Why app stores are evil for business software

August 14, 2011

App stores have been around for a while, and our company has been selling MobileNoter through all major ones: Apple Appstore, Google Android Market, and Amazon Android Market. We know a thing or two about app stores, and the most important thing we know is that they are totally unfriendly to the business software vendors. I will use “business software” in a loose sense here – basically, everything that is not entertainment and doesn’t cost a buck or two apiece is considered as a business software in this post.

1. App stores hide buyers from vendors. While staying anonymous is cool when one buys iFart app or perhaps another countless “3-in-a-row” clone, this is not the case for the business software. First and foremost, it is going to be harder to provide support to the customers. It is harder to identify whether they are your customers at all, what software they bought, what version they are using, and so on. It is also harder to do cross-selling and up-selling. You can’t send an email to the customers saying “You have our software for iPhone, we have a new version for iThing too”. What app stores should do: they should allow for opt-in email sharing by the customers. If a customer wants to share her email with the vendor, she should be able to just do that without any hassle.

2. App stores have terrible pricing structure. They don’t have discounts or coupons issued by the vendor, they don’t have volume discounts, they can’t sell upgrades to the applications, and they don’t allow packaging your goods and services, for example offering a premium support plan for extra money. All these things have been used by the business software vendors for a long time. One would wonder why major app stores can’t implement these things. The only thought that comes to mind is that they are only interested in selling entertainment stuff. What app stores should do: they should implement flexible pricing structures similar to those of Plimus and other eCommerce infrastructure providers.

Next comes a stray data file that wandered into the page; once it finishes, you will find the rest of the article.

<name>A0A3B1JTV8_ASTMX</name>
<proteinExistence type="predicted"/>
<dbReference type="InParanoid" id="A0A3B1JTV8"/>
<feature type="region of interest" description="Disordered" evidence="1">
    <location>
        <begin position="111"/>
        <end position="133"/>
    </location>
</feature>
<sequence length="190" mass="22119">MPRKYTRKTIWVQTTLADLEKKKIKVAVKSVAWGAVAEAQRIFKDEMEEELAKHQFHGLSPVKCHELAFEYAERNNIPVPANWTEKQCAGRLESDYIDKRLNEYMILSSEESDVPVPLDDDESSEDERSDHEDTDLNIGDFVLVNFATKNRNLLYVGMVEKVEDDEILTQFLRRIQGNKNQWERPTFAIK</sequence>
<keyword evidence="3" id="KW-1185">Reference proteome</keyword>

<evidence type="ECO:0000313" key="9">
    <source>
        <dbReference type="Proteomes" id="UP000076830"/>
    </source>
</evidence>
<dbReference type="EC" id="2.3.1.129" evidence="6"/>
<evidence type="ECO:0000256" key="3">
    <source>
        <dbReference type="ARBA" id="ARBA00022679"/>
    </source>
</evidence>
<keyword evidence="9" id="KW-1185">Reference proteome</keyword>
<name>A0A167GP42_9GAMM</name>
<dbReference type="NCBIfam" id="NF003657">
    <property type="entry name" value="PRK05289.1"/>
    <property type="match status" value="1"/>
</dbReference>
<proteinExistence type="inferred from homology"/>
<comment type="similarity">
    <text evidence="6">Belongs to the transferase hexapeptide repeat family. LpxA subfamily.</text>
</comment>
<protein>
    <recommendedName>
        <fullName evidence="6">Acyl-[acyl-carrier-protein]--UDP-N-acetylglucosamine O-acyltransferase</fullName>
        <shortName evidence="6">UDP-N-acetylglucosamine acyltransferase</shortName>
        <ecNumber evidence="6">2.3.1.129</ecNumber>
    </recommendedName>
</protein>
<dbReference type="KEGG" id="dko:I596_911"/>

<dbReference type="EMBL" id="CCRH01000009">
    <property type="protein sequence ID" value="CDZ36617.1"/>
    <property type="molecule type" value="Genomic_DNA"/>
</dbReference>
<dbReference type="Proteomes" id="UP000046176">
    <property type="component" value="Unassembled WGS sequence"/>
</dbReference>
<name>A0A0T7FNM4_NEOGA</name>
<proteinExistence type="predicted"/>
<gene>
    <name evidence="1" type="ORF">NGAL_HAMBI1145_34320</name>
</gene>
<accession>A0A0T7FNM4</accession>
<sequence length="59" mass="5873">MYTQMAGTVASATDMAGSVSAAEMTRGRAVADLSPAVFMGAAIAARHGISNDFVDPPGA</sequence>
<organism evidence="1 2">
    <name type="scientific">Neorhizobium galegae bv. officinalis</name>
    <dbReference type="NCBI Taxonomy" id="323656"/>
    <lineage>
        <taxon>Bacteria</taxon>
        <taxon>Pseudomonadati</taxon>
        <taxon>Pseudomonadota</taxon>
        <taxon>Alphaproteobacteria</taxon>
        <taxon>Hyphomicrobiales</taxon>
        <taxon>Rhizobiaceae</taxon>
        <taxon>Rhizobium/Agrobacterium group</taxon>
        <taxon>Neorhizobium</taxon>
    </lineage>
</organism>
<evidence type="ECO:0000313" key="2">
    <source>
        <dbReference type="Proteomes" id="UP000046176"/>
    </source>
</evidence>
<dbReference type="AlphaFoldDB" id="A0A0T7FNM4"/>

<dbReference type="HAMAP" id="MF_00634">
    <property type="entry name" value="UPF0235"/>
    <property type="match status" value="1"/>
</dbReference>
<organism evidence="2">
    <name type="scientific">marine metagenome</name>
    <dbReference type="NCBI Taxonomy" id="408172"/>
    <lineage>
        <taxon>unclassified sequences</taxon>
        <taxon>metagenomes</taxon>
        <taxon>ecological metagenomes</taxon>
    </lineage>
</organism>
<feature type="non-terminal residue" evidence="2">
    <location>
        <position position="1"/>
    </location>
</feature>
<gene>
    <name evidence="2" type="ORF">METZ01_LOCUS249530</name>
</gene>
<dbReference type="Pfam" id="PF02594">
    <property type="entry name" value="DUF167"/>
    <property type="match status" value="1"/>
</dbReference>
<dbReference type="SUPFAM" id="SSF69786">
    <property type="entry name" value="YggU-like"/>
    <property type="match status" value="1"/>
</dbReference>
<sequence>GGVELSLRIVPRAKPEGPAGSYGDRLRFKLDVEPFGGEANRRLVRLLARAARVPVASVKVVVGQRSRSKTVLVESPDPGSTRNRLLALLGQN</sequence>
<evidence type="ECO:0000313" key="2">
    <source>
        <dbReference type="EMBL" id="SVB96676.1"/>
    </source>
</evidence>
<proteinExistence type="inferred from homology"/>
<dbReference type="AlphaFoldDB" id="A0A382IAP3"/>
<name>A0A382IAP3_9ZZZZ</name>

3. App stores don’t let a free trial (with the exception for Google Android Market, where developers can use in-app purchases for that). Business software costs anything from $10 to 4-digit figures and few people are going to just cough up this kind of money without seeing what they are getting first. What app stores should do: pretty obvious.

4.The 30% cut is not justified. App stores shouldn’t be THAT greedy. It’s OK to take 30% off $0.99 purchases because the transaction costs are high and because the impulse buyers are the main drivers of sales. It is a totally different story for elaborate and expensive software. These apps require out-of-the-app-store marketing, because they are rarely going to be in the app store top lists and the app stores’ search capabilities are dismal. The 30% cut is a good deal when compared to the brick and mortar stores, when you sell software in a box with a disk and a printed manual, and it is sitting on a real shelf. Ain’t these times gone forever? What app stores should do: they should implement a straightforward structure where the cut is reduced the higher the price of the software is.

5. Lack of payment options. App stores only know the credit cards. The other 10 ways of paying are unknown for them. An enterprise buyer is likely to demand an invoice, to pay with a purchase order, and so on. Again, this is not going to be a problem for a cheap one-time-run app. What app stores should do: again, pretty obvious.

What the business software vendors should do: the only way currently available is to move your software into SaaS territory. If you claim that you provide a service, then you are free to sell it on your website, gather customers’ emails, provide flexible prices, offer a free trial and don’t give a leg and an arm to the greedy app stores. A lot of companies are doing this at the moment. However, it would be more convenient for the users if the vendors didn’t force them to their websites. Sometimes the app is not very suitable for the SaaS model, and strange things can happen along this route. Second, the app stores still can change the way they are treating SaaS. When the Apple Appstore introduced subscriptions a few months ago, it scared shit out of many SaaS providers, because for a moment they thought they would be forced to part with 30% of their money.

Is there any hope? Actually, I think there is, at least for Android. With the two major app stores and smaller (carrier operated) rising, it creates a place for competition and this will push the pressure on the app stores to improve. At least, that’s what the theory says.